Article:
I was torn, like that Natalie Imbruglia song. Nostalgia said, “C’mon buddy, We Have The Facts was soooo good, and you used to always say it was the perfect wind-down record for after a show or a party on the drive home”…and it still is. Upon re-listening to WHTFAWVS, I still love that album, no matter what Chris might say about it (I secretly think he’s trying to get me to punch him when he talks). But in the end, nostalgia was over-ruled, and I had to give it up to Plans. It takes all of the things that DCFC does well and blends them perfectly. It is the pinnacle of the signature sound that they have lately been moving away from. Every track is deeply moving. ‘Different Names For The Same Thing’ remains the best opening song to a live set I’ve ever seen, and it still gives me chills, even as I listen to it now on the album. Ben Gibbard’s lyrics are always powerful, but Plans holds some of his best work. The line, “And it came to me then that every plan is a tiny prayer to father time, as I stared at my shoes in the ICU that wreaked of piss and 409. Then I rationed my breaths as I said to myself that I’d already taken too much today, as each descending peak on the LCD took you a little farther from me” is one of the best lyrics I have ever heard, ever, and it is laid over a top 10 all-time song. That song makes it for me. Death Cab has been more epic, subtle, pretty, catchy, mellow, and rocking on other albums, but never so well-balanced as they are on Plans.
This is a ludicrously difficult choice to make. Every Death Cab album is stylistically different and I have had love affairs of varying lengths with all of them (except for We Have the Facts and We’re Voting Yes. I voted no. I voted no with every fibre of my body). After careful consideration and copious re-listens, I am going with The Photo Album. I must admit that I was underwhelmed by this album at first, but the more I listen to it, the more I like it. This album is musically brilliant. It is far more stripped down than their later albums but there is beauty in the simplicity. Songs like ‘Blacking Out the Friction,’ ‘I Was a Kaleidoscope,’ and ‘A Movie Script Ending’ show the band’s uncanny ability to make very sad songs sound happier than a Sunday afternoon picnic, while songs like ‘Information Travels Faster’ and ‘Styrofoam Plates’ show that they can do slow and sad just as well as quick and cheerful. And then there is ‘Steadier Footing,’ which is a tremendously beautiful vignette of human emotion that is equal parts lyrical content and musical accompaniment. It is hope, regret, desire, and fear in 115 words and 1:47 of your time. Speaking of powerful lyrics, this album is one of Ben Gibbard’s strongest lyrical outings. He is strong on everything he does, but this album is full of tiny poems that capture a wide spectrum of emotions. I offer for your consideration: “I put on my overcoat and walked into winter; my teeth chattered rhythms. / And they were grouped in twos and threes, like a Morse code message was sent from me to me. [...] And I was a kaleidoscope, the snow on my lenses distorting the image of what was only one of you, / and I didn’t know which one to address as all your lips moved.” This is the reason that this album stands out for me. Every song is a painting full of profound shapes and colours, and yet every song makes me sing along.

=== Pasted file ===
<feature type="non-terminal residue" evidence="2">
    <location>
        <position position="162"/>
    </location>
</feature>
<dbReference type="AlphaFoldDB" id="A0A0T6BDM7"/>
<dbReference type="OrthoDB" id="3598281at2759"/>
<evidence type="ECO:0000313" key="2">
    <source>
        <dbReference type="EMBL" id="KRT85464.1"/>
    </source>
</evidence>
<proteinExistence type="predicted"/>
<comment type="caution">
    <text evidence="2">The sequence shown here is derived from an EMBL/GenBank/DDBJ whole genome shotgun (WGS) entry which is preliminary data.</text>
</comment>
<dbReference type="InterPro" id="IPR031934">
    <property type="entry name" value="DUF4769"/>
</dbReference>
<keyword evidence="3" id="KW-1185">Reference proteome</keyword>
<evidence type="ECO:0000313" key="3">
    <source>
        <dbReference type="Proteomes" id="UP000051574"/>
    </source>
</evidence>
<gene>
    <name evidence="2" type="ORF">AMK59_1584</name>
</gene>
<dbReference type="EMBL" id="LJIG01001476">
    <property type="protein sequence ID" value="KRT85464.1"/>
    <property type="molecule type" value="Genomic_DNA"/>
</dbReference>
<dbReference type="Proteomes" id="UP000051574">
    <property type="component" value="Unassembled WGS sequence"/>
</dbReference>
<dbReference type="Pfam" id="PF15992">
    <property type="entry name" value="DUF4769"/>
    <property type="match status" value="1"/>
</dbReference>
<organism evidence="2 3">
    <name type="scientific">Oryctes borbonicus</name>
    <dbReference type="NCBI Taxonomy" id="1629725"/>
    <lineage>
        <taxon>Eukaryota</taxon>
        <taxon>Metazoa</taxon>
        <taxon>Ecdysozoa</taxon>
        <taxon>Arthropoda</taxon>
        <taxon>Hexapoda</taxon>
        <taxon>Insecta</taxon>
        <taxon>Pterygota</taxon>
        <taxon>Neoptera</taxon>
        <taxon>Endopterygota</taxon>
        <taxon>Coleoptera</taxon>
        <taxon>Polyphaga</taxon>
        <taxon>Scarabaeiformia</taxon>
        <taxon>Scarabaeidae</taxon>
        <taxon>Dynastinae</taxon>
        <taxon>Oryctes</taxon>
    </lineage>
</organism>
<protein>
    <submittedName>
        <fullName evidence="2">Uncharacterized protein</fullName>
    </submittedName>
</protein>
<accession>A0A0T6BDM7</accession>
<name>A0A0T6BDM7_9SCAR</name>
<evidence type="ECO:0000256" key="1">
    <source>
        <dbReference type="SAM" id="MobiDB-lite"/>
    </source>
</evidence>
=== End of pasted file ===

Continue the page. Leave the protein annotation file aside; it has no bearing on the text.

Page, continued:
I have had many debates within my head about which Death Cab for Cutie album I like the most. It’s not that I’m crazy, but that I don’t speak the language where I live, so I HAVE to have these kinds of conversations alone. I look myself in the mirror, put on my fake moustache, and hammer out ideas until things get heated and I begin to hurl insults at myself. But no matter how angry moustache-me has made me, he is always right - You Can Play These Songs With Chords is my favourite DCFC album because it gave us a taste of who they would become; it is stripped down and raw, but it gives you glimpses of their later albums. The album seems incredibly bare, but as with many things Death Cab, the lyrics add feeling to your listening experience that goes beyond the music and words on their own. You Can Play These Songs With Chords stands out from their later work in that it features darker lyrics alongside their standard depressing, happy, and nostalgic fare. For example, in the song ‘Champagne From a Paper Cup,’ Ben Gibbard sings, “I think I’m drunk enough to drive you home now.” We hear a lot of self-deprecation from Death Cab these days, but this album was often coloured by anger, and I enjoy that. You Can Play These Songs With Chords has some tracks that make you feel like Ben is back in the studio recording on an 8-track under the name All-Time Quarterback again, but you can also see where Transatlanticism and Plans came from. This is what started it all.